For years immigrant communities and their supporters have been marching, canvasing, writing letters, lobbying politicians, holding educational events, telling their stories and praying for an end to the pain, suffering and fear caused by our broken immigration system. In spite of all this effort nearly 2 million undocumented immigrants have been forcibly deported leaving nearly 3 million children without a parent.
In the face of so much preventable human suffering there comes a time when good order must be interrupted so the cries of children can be heard. This is why I joined 141 immigrant activists in blocking a major intersection in downtown Chicago on November 6th. We are calling on the Obama Administration to suspend deportations and we are calling on Speaker John Boehner to allow a vote on the bipartisan comprehensive immigration bill that passed in the Senate.
It was a privilege for me to participate in this action with so many gifted young immigrants and other supporters of immigration reform. As we sat in the street awaiting arrest we joined in many familiar chants.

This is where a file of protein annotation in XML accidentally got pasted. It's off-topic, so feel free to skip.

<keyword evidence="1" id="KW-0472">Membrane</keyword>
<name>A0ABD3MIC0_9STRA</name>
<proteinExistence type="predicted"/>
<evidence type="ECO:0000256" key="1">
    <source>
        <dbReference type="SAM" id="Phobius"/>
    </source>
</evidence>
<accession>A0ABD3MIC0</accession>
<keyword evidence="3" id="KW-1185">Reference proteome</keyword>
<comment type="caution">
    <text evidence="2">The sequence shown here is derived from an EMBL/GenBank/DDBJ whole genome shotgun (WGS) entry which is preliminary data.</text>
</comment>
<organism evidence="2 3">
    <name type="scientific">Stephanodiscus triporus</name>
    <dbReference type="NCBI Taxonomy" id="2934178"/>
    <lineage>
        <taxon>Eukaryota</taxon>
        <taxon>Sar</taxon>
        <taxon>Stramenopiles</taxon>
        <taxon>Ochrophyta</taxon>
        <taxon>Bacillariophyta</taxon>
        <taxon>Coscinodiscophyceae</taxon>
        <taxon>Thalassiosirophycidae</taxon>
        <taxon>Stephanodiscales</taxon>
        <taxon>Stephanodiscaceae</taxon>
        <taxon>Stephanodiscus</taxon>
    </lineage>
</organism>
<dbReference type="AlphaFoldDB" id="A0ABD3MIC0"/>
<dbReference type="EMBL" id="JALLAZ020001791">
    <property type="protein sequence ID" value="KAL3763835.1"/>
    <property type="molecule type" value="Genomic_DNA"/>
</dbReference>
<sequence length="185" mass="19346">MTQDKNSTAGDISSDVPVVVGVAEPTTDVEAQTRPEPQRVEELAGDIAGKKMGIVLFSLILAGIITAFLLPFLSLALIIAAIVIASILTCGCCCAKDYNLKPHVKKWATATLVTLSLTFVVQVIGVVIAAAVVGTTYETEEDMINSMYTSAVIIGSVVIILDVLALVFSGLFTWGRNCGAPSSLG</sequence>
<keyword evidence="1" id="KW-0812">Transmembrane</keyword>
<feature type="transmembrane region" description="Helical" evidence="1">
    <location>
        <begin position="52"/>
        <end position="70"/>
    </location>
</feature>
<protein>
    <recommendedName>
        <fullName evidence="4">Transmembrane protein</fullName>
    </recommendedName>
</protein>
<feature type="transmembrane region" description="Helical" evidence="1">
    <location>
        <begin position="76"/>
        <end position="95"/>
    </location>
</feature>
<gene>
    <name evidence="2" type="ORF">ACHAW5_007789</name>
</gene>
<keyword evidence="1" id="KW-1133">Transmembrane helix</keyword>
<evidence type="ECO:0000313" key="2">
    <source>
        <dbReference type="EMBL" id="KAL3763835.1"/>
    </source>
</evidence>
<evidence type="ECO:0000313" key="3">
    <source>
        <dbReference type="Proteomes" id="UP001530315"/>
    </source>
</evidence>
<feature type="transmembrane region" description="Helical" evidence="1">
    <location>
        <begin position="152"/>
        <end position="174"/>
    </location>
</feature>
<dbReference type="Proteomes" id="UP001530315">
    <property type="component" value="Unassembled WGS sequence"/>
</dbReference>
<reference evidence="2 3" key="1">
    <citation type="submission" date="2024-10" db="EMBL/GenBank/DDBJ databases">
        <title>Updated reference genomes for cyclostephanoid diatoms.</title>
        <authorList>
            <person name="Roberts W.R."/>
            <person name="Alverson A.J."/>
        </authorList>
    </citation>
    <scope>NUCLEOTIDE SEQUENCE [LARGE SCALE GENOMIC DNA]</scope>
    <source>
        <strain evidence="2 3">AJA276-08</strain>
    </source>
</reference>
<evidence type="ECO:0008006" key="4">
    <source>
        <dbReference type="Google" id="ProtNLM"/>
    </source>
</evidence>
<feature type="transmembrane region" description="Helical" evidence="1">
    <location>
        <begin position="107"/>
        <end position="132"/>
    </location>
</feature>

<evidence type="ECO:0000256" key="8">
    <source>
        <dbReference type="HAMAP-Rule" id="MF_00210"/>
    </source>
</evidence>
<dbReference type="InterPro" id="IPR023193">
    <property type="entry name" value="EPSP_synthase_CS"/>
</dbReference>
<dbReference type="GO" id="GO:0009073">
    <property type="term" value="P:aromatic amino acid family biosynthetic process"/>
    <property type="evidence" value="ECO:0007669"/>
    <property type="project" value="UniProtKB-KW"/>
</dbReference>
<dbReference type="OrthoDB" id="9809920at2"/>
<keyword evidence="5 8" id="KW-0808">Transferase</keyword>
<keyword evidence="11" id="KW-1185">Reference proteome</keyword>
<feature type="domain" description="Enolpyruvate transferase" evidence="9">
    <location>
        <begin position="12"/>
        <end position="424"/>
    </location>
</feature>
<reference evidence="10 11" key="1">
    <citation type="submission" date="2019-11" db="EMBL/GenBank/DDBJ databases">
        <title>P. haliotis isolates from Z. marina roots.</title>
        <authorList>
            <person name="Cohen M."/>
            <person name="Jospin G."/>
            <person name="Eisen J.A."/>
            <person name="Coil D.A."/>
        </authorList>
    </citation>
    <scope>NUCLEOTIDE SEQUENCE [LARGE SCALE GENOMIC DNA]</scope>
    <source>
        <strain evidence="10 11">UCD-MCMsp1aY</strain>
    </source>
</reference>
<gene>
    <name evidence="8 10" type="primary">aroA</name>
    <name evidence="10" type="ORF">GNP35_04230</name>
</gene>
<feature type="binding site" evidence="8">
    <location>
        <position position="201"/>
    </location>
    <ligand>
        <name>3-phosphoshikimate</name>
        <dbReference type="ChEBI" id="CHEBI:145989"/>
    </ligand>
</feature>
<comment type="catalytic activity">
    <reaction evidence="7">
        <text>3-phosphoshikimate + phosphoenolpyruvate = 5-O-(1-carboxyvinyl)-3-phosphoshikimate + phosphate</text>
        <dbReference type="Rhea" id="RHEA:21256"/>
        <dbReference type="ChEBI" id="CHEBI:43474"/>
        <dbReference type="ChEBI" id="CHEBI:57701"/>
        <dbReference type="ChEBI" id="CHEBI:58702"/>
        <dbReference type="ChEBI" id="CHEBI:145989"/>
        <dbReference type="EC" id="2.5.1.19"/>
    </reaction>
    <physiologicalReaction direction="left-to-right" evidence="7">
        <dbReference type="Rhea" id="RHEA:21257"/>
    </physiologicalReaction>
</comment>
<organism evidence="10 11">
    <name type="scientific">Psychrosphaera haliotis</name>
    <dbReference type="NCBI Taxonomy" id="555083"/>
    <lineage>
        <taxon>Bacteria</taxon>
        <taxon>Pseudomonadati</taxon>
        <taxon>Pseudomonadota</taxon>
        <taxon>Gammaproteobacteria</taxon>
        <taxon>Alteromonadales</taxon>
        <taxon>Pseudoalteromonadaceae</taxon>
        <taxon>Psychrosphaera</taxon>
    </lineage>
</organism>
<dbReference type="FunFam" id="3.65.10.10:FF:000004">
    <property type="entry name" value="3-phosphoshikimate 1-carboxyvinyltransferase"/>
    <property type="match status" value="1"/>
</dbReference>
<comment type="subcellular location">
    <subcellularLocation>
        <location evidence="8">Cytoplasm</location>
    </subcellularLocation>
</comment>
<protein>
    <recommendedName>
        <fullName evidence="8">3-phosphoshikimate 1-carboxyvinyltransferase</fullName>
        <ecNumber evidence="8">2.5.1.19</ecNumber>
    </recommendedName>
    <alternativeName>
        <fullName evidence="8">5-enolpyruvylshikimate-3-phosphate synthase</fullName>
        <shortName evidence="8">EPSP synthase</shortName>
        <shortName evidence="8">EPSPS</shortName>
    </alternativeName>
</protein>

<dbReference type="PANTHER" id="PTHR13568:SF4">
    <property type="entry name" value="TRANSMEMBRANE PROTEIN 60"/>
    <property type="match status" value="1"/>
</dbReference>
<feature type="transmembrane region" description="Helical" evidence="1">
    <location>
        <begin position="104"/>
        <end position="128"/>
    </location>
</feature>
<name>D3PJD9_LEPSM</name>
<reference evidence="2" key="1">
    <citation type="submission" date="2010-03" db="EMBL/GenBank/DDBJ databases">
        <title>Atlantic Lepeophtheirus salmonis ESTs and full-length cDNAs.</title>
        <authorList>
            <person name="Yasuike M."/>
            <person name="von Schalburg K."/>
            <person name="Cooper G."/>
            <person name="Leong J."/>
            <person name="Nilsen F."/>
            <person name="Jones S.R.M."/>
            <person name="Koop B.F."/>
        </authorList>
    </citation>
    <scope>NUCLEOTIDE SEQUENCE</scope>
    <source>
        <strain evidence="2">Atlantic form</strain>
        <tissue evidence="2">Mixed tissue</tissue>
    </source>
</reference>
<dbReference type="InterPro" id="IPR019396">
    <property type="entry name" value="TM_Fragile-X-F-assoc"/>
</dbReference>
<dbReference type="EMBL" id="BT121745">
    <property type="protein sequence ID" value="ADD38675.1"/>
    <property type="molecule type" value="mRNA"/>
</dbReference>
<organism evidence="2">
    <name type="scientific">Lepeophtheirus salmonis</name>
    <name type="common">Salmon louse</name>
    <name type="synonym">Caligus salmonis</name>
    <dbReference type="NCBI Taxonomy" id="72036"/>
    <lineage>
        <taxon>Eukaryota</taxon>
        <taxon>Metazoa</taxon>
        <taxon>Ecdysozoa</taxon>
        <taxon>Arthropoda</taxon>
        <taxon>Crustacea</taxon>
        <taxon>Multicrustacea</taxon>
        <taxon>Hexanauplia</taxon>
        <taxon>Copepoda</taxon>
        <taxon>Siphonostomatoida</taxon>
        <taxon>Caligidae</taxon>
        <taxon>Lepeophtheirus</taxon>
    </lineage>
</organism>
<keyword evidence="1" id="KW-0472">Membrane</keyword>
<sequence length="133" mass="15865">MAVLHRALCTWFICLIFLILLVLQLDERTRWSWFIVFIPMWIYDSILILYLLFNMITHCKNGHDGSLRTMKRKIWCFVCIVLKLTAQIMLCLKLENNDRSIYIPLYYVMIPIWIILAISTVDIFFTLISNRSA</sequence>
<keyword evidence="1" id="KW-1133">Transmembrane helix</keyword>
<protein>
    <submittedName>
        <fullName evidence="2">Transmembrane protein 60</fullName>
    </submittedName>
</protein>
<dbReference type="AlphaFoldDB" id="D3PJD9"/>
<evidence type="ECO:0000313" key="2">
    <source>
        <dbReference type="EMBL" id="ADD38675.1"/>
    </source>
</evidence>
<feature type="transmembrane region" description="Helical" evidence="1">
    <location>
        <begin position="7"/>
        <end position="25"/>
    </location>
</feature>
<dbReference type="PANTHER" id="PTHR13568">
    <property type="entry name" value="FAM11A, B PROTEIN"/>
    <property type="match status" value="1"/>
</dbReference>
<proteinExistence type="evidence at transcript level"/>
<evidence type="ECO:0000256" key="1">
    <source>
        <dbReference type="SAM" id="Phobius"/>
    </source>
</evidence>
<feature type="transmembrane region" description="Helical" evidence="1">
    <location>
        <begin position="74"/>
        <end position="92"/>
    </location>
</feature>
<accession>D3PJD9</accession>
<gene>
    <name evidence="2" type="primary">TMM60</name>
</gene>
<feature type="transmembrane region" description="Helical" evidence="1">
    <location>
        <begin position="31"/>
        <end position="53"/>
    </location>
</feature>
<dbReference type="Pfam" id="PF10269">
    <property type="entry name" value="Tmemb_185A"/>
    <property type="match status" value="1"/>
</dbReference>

The one that struck me the most was the chant, “This is what democracy looks like!” I have joined in this chant on many occasions for many different causes. It is a powerful reminder that citizenship in a democracy is more than a spectator sport. It is a solemn commitment to engage in the political process in order to form a “more perfect union” in our communities, our nation and around the world.
But in the midst of this chant a new variation arose. This mostly young immigrant crowd began to chant, “This is what America looks like.” Yes indeed! As I looked over this multi-cultural community of social justice activists it was clear to me that these are the faces of America’s future; and to those who have eyes to see and ears to hear – these young activists are the future of our Church.
These gifted young organizers of color and their white allies represent the best of who we are. They are the ones we have been waiting for. As a middle-aged white male activist it is clear to me that my role is to follow their lead; to trust in their judgment; and to offer what wisdom I have if asked.